Investing in 2020: Don’t Panic, Stay the Course
This content is for information purposes only and should not be taken as financial advice. Every effort has been made to ensure the information is correct and up-to-date at the time of writing. For personalised and regulated advice regarding your situation, please consult an independent financial adviser here at Castlegate in Grantham, Lincoln or other local offices.
The first three months of 2020 have certainly been far from uneventful. With the coronavirus (COVID-19) continuing to spread across the UK and wider world, many are concerned about what this means for their investments and financial security. As financial advisers here in Nottingham, Grantham and wider Midlands, it is our job to bring clarity and well-grounded solutions to these important questions.
We offer this article on investing in 2020 to help inform and inspire your thinking. If you would like to discuss any of these matters or discuss your own financial plan with us please get in touch to arrange a no-obligation financial consultation, at our expense:
March 2020: Investment Round-Up
In recent weeks, the markets seem to have realised the seriousness of the COVID-19 outbreak, having originally retained a high degree of confidence that the outbreak would be contained. At the time of writing, however, the situation appears volatile and unpredictable. On Monday 9th of March, US stocks suffered their worst day since the 2008 financial crisis. The FTSE 100 also fell by 20% from its peak, and crude oil prices also fell dramatically by 30% to about $30 a barrel, sparking an oil-price war between Russia and Saudi Arabia.
The drop in oil prices could be seen as positive by investors who have stakes in sectors such as aviation, which might lead to a rise in profit margins. Yet widespread travel restrictions have led to a reduction in passenger numbers, and presently EasyJet has fallen by 4% and Tui by 9%. Flybe has collapsed completely.
Implications for Investors
What are investors to do in light of such volatility? In short, simple terms: stay the course.
As financial advisers, we spend every day analysing investments and managing portfolios. We are all-too-familiar with the natural human impulse to want to “abandon ship” when the seas get rough. Yet it’s important to look at what you would be jumping into. If you sell your shares during a bear market, it simply serves to crystallise your losses. If you hold steady and trust in your investment strategy, however, there is a high chance that your portfolio will make it through.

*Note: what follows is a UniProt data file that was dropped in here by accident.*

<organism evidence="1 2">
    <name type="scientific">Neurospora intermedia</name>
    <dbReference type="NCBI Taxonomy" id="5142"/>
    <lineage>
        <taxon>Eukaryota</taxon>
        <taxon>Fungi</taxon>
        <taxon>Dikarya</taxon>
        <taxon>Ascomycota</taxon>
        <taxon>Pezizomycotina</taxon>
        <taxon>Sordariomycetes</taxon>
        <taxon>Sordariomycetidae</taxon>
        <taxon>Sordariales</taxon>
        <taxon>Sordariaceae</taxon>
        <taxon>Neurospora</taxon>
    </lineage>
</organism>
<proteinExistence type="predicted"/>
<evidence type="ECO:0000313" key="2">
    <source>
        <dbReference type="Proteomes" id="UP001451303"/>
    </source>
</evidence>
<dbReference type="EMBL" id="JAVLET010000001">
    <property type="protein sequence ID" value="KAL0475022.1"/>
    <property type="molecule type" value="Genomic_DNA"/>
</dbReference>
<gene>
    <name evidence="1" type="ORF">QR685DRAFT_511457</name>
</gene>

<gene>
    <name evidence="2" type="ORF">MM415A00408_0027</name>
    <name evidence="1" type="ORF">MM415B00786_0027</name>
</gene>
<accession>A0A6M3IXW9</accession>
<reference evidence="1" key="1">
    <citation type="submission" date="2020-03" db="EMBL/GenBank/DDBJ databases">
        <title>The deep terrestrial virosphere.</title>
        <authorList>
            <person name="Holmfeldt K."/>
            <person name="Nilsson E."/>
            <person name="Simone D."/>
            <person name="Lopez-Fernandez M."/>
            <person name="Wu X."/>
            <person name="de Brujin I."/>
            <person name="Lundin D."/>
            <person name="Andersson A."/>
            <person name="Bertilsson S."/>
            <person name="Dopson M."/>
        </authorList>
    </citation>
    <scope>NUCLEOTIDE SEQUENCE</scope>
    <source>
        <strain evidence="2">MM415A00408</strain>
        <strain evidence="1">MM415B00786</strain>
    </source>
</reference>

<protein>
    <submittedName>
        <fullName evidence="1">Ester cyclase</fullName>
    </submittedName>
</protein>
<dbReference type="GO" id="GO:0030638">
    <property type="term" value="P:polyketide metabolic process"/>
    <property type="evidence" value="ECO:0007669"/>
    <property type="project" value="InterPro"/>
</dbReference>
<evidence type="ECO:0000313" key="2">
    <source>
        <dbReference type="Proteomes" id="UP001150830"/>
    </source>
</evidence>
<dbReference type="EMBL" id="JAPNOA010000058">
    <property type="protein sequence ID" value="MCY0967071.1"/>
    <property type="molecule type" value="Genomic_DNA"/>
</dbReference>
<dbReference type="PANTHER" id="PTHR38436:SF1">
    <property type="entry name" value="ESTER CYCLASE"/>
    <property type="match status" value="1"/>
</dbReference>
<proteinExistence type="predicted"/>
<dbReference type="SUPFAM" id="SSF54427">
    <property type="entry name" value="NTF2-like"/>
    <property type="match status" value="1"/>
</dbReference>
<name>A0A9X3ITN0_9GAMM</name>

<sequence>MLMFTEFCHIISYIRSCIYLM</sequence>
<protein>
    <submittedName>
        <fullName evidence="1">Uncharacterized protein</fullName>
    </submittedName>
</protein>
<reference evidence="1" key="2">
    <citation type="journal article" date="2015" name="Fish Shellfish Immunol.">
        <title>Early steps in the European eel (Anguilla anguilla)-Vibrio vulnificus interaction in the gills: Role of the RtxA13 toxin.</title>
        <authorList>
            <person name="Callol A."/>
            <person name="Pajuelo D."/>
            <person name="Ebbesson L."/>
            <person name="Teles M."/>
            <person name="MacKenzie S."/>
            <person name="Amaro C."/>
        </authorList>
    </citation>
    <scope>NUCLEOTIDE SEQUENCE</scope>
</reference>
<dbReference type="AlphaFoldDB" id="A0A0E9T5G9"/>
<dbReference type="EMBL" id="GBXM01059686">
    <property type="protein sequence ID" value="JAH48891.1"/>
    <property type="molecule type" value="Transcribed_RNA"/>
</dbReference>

By continuing to contribute to your portfolio during difficult economic times, moreover, you also stand to grow your wealth even more in the long-term through “pound-cost averaging” (PCA). This approach involves spreading your investments out over time, rather than committing a large lump sum to your portfolio (when the market might suddenly fall). The PCA approach allows you to cushion your short-term losses if you make an investment, and the market suddenly goes down.
In other words, our Nottingham financial advisers would caution against trying to time the market in light of the volatility caused by COVID-19, and other market forces. It’s impossible to accurately predict which sectors, companies and markets will perform better or worse in 2020, so be careful not to try and jump in (or out) of an investment based on imperfect information about what will, or will not, imminently happen.
Coronavirus: How to manage investor emotions
This might sound reasonable in theory, but how are you supposed to “stay the course” when the media is constantly broadcasting messages of panic, instability and even recession? Here are some tips from our financial advisers in the Midlands, which we hope will help you:
- Remember why you’re investing. Are you investing to create short-term gains, or to build and retain wealth over the long-term? The latter is the established way of investing amongst financial planners, and this approach necessarily involves expecting the market to rise and fall during the years and decades you are invested.
- Stay diversified. If all of your investments are in one company, sector or asset type, then this will likely create further stress and panic. Being properly diversified helps your portfolio to minimise short-term losses. Remember, if your stocks are currently doing “badly” then you should have other investments to help cushion the impact (e.g. cash or fixed-income securities, such as bonds).
- Remember the past. If your portfolio is experiencing turbulence, cast your mind back. Have similar events occurred in the past? Did your portfolio come through to the other side despite the volatility and short-term downward performance? The 2008 Financial Crash is a case in point, with many portfolios stronger now having remained in the market, despite the damage to investments that was occurring at the time.
- You don’t lose until you leave. As mentioned above, when your investments go down in value during a bear market, you haven’t actually “lost” anything until you sell them at a lower price compared to what you originally paid for them. Keeping this in mind should help you to think twice before “panic selling”.
- Voice your concerns. One of the benefits of ongoing, professional financial advice is that it allows you to access a vital “sounding board” prior to making any important investment decisions. Quite often, our financial advisers here in the Midlands have been able to ask clients important questions which they might not have asked themselves, which can then give them the strength and insight needed to avoid poor decision-making. Even the best, most experienced investors have blind spots, and benefit from the wisdom of others.
If you are interested in discussing your own financial plan or investment strategy with us, please get in touch to arrange a no-commitment financial consultation at our expense: